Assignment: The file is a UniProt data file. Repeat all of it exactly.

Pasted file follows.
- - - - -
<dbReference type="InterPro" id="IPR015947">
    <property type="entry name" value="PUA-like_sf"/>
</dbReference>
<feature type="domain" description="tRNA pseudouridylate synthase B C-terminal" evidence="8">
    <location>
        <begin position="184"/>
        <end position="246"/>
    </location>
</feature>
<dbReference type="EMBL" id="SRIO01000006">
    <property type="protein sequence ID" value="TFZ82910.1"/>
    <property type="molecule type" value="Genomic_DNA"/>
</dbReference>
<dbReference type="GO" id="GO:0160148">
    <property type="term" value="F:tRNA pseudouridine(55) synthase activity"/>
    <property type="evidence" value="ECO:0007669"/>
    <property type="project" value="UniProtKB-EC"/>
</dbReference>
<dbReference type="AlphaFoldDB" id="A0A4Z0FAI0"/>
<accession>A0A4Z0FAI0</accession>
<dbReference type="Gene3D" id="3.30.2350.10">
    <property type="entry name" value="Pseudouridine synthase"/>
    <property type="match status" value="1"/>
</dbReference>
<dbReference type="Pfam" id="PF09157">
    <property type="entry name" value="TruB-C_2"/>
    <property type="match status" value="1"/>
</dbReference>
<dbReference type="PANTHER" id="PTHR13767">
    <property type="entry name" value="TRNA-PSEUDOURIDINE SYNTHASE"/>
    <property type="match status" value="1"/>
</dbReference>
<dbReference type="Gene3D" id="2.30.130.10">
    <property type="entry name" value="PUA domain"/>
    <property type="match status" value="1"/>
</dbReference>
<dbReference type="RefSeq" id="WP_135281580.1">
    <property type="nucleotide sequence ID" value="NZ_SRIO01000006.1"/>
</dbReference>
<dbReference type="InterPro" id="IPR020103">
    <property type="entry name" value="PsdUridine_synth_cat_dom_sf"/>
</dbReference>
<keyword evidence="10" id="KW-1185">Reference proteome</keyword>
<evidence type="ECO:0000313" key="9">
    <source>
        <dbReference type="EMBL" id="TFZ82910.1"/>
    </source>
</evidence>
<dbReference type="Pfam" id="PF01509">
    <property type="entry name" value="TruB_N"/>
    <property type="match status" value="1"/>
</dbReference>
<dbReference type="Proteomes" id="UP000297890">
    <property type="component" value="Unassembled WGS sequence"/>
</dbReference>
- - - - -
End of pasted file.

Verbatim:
<dbReference type="InterPro" id="IPR015947">
    <property type="entry name" value="PUA-like_sf"/>
</dbReference>
<feature type="domain" description="tRNA pseudouridylate synthase B C-terminal" evidence="8">
    <location>
        <begin position="184"/>
        <end position="246"/>
    </location>
</feature>
<dbReference type="EMBL" id="SRIO01000006">
    <property type="protein sequence ID" value="TFZ82910.1"/>
    <property type="molecule type" value="Genomic_DNA"/>
</dbReference>
<dbReference type="GO" id="GO:0160148">
    <property type="term" value="F:tRNA pseudouridine(55) synthase activity"/>
    <property type="evidence" value="ECO:0007669"/>
    <property type="project" value="UniProtKB-EC"/>
</dbReference>
<dbReference type="AlphaFoldDB" id="A0A4Z0FAI0"/>
<accession>A0A4Z0FAI0</accession>
<dbReference type="Gene3D" id="3.30.2350.10">
    <property type="entry name" value="Pseudouridine synthase"/>
    <property type="match status" value="1"/>
</dbReference>
<dbReference type="Pfam" id="PF09157">
    <property type="entry name" value="TruB-C_2"/>
    <property type="match status" value="1"/>
</dbReference>
<dbReference type="PANTHER" id="PTHR13767">
    <property type="entry name" value="TRNA-PSEUDOURIDINE SYNTHASE"/>
    <property type="match status" value="1"/>
</dbReference>
<dbReference type="Gene3D" id="2.30.130.10">
    <property type="entry name" value="PUA domain"/>
    <property type="match status" value="1"/>
</dbReference>
<dbReference type="RefSeq" id="WP_135281580.1">
    <property type="nucleotide sequence ID" value="NZ_SRIO01000006.1"/>
</dbReference>
<dbReference type="InterPro" id="IPR020103">
    <property type="entry name" value="PsdUridine_synth_cat_dom_sf"/>
</dbReference>
<keyword evidence="10" id="KW-1185">Reference proteome</keyword>
<evidence type="ECO:0000313" key="9">
    <source>
        <dbReference type="EMBL" id="TFZ82910.1"/>
    </source>
</evidence>
<dbReference type="Pfam" id="PF01509">
    <property type="entry name" value="TruB_N"/>
    <property type="match status" value="1"/>
</dbReference>
<dbReference type="Proteomes" id="UP000297890">
    <property type="component" value="Unassembled WGS sequence"/>
</dbReference>